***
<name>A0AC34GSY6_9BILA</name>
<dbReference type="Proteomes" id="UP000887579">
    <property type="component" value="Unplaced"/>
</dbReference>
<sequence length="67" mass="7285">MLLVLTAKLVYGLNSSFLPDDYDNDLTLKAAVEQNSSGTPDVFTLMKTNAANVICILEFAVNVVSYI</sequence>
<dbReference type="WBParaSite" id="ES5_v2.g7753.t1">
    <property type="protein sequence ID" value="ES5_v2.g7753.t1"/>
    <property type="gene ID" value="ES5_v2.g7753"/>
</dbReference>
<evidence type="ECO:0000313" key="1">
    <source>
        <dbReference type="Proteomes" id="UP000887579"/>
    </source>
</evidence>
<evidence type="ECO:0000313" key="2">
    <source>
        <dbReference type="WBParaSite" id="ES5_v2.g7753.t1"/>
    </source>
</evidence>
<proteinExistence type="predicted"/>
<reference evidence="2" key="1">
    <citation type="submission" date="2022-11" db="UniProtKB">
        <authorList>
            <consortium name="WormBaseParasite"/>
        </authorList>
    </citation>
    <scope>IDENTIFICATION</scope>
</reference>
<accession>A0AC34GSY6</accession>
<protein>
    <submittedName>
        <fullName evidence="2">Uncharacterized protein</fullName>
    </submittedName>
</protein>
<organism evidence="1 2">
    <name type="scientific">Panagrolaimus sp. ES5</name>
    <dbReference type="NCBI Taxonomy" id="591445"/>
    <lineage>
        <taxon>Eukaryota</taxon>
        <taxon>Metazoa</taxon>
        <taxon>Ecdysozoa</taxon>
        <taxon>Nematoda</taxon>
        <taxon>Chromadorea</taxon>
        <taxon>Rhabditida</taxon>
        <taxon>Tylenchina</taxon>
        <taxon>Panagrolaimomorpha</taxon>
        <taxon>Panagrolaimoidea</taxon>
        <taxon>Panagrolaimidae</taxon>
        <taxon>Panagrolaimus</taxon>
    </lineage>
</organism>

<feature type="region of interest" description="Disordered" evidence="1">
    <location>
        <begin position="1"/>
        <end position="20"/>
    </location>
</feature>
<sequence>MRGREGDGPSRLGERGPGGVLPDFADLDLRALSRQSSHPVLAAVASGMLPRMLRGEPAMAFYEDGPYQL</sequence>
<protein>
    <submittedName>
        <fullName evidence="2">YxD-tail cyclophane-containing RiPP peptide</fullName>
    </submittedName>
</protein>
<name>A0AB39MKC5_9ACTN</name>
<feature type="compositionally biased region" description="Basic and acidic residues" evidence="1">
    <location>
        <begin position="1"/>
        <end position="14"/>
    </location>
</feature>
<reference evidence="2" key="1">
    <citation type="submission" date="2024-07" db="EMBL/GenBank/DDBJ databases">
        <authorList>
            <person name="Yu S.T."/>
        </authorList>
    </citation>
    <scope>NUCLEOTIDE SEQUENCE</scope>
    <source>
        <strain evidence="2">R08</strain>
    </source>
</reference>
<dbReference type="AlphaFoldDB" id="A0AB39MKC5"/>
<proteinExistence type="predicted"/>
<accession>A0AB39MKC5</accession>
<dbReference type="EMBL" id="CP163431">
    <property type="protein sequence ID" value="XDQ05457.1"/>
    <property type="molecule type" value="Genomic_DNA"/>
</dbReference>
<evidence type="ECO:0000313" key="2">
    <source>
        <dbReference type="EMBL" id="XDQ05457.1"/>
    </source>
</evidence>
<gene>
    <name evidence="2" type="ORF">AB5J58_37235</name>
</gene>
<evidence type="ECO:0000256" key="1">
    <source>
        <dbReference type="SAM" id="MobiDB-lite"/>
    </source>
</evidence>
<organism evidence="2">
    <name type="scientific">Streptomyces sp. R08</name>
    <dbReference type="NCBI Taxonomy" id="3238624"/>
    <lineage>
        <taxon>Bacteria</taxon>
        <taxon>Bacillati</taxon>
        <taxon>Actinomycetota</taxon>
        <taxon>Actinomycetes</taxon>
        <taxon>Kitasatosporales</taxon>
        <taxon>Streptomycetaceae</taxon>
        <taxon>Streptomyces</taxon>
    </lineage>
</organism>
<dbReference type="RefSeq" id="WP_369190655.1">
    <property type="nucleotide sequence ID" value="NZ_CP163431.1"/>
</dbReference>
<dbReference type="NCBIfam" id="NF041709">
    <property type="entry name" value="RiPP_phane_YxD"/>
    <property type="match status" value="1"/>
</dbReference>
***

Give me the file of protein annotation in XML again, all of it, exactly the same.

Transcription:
<name>A0AC34GSY6_9BILA</name>
<dbReference type="Proteomes" id="UP000887579">
    <property type="component" value="Unplaced"/>
</dbReference>
<sequence length="67" mass="7285">MLLVLTAKLVYGLNSSFLPDDYDNDLTLKAAVEQNSSGTPDVFTLMKTNAANVICILEFAVNVVSYI</sequence>
<dbReference type="WBParaSite" id="ES5_v2.g7753.t1">
    <property type="protein sequence ID" value="ES5_v2.g7753.t1"/>
    <property type="gene ID" value="ES5_v2.g7753"/>
</dbReference>
<evidence type="ECO:0000313" key="1">
    <source>
        <dbReference type="Proteomes" id="UP000887579"/>
    </source>
</evidence>
<evidence type="ECO:0000313" key="2">
    <source>
        <dbReference type="WBParaSite" id="ES5_v2.g7753.t1"/>
    </source>
</evidence>
<proteinExistence type="predicted"/>
<reference evidence="2" key="1">
    <citation type="submission" date="2022-11" db="UniProtKB">
        <authorList>
            <consortium name="WormBaseParasite"/>
        </authorList>
    </citation>
    <scope>IDENTIFICATION</scope>
</reference>
<accession>A0AC34GSY6</accession>
<protein>
    <submittedName>
        <fullName evidence="2">Uncharacterized protein</fullName>
    </submittedName>
</protein>
<organism evidence="1 2">
    <name type="scientific">Panagrolaimus sp. ES5</name>
    <dbReference type="NCBI Taxonomy" id="591445"/>
    <lineage>
        <taxon>Eukaryota</taxon>
        <taxon>Metazoa</taxon>
        <taxon>Ecdysozoa</taxon>
        <taxon>Nematoda</taxon>
        <taxon>Chromadorea</taxon>
        <taxon>Rhabditida</taxon>
        <taxon>Tylenchina</taxon>
        <taxon>Panagrolaimomorpha</taxon>
        <taxon>Panagrolaimoidea</taxon>
        <taxon>Panagrolaimidae</taxon>
        <taxon>Panagrolaimus</taxon>
    </lineage>
</organism>

<feature type="region of interest" description="Disordered" evidence="1">
    <location>
        <begin position="1"/>
        <end position="20"/>
    </location>
</feature>
<sequence>MRGREGDGPSRLGERGPGGVLPDFADLDLRALSRQSSHPVLAAVASGMLPRMLRGEPAMAFYEDGPYQL</sequence>
<protein>
    <submittedName>
        <fullName evidence="2">YxD-tail cyclophane-containing RiPP peptide</fullName>
    </submittedName>
</protein>
<name>A0AB39MKC5_9ACTN</name>
<feature type="compositionally biased region" description="Basic and acidic residues" evidence="1">
    <location>
        <begin position="1"/>
        <end position="14"/>
    </location>
</feature>
<reference evidence="2" key="1">
    <citation type="submission" date="2024-07" db="EMBL/GenBank/DDBJ databases">
        <authorList>
            <person name="Yu S.T."/>
        </authorList>
    </citation>
    <scope>NUCLEOTIDE SEQUENCE</scope>
    <source>
        <strain evidence="2">R08</strain>
    </source>
</reference>
<dbReference type="AlphaFoldDB" id="A0AB39MKC5"/>
<proteinExistence type="predicted"/>
<accession>A0AB39MKC5</accession>
<dbReference type="EMBL" id="CP163431">
    <property type="protein sequence ID" value="XDQ05457.1"/>
    <property type="molecule type" value="Genomic_DNA"/>
</dbReference>
<evidence type="ECO:0000313" key="2">
    <source>
        <dbReference type="EMBL" id="XDQ05457.1"/>
    </source>
</evidence>
<gene>
    <name evidence="2" type="ORF">AB5J58_37235</name>
</gene>
<evidence type="ECO:0000256" key="1">
    <source>
        <dbReference type="SAM" id="MobiDB-lite"/>
    </source>
</evidence>
<organism evidence="2">
    <name type="scientific">Streptomyces sp. R08</name>
    <dbReference type="NCBI Taxonomy" id="3238624"/>
    <lineage>
        <taxon>Bacteria</taxon>
        <taxon>Bacillati</taxon>
        <taxon>Actinomycetota</taxon>
        <taxon>Actinomycetes</taxon>
        <taxon>Kitasatosporales</taxon>
        <taxon>Streptomycetaceae</taxon>
        <taxon>Streptomyces</taxon>
    </lineage>
</organism>
<dbReference type="RefSeq" id="WP_369190655.1">
    <property type="nucleotide sequence ID" value="NZ_CP163431.1"/>
</dbReference>
<dbReference type="NCBIfam" id="NF041709">
    <property type="entry name" value="RiPP_phane_YxD"/>
    <property type="match status" value="1"/>
</dbReference>